(This is older events that have already occurred. This post is to show the current inlore timeline of the current navy.)
Due to the rather aging fleet of Redford Warships and support craft, 3 rather large naval orders were sent out.
- A wartime vessel that is over 3 years of age is to either be refitted or replaced in order for current standards. If the vessel is already at current standards, it can continue service.
- A Commercial vessel that has been converted to a military asset must-see rigorous testing in order for the vessel to be used for said asset. If the vessel is to fail this annual test, the vessel must be replaced within 3 months.
- A Supporting vessel that is over 5 years of age must go through rigorous testing to make sure it's in working order. The vessel must also go through new protocols concerning emergency use. If the vessel fails either or both of these new requirements, the vessels are to be replaced by newer models.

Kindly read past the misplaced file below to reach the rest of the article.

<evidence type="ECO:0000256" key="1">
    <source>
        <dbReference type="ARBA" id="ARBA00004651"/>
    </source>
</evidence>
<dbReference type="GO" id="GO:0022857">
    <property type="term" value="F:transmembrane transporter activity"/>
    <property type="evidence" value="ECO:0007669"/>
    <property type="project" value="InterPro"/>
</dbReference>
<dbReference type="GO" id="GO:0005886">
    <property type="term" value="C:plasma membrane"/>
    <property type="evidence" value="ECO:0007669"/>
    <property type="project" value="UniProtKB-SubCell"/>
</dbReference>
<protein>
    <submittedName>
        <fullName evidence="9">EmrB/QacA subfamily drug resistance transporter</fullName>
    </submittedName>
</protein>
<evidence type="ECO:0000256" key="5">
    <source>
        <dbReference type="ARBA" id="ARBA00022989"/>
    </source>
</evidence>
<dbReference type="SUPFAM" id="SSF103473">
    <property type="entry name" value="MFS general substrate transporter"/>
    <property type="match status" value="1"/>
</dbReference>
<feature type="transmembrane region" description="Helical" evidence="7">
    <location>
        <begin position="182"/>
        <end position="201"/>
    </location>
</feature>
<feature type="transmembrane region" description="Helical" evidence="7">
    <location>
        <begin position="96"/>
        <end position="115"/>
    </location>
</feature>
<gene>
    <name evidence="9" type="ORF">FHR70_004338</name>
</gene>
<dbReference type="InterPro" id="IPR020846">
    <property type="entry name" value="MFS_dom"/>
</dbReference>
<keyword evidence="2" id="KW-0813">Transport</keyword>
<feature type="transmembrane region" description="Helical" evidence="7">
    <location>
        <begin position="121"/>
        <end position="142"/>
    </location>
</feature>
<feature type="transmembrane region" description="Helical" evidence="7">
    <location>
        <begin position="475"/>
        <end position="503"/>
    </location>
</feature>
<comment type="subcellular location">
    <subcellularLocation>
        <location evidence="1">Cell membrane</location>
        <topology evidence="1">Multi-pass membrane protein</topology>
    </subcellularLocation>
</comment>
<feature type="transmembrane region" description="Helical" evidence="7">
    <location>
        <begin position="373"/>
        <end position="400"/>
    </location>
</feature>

These new orders forced naval yards to start creating new, far improved warships. Ships like the Tiger and Hunter-Class were to be revisioned immensely, while older warships, such as the Muriak, were almost immediately pulled out of service or were turned into training vessels. However, the new laws didn't affect newer warships at the time, such as The Raven 2-B9 or the Ark-2, as they were mainly up-to-par. The very few old warships that passed testing were usually relegated to either convoy patrols, escort missions, or exploration missions.
Smaller shipyards were the least affected out of these new orders. The rather competitive industries were constantly trying to out-pace the other, building more and more different ships. These varied from freighters to spacecraft. However, the ones that basically got off scot-free was the X7 line of transport craft. Although the line had been in service for well over 15 years, it passed the testing with flying colors.
The rather lack of many companies to build such ships already was bad enough, but it was also the fact this branch got hit the hardest. The freighters that were redesigned to either be fuel-tankers, ammunition depots, etc. were extremely old, and worn-out at that. The vessels had to be completely reworked from the ground up, and had multiple design setbacks. The new designs were to be some of the best in both defensive capabilities and in their roles.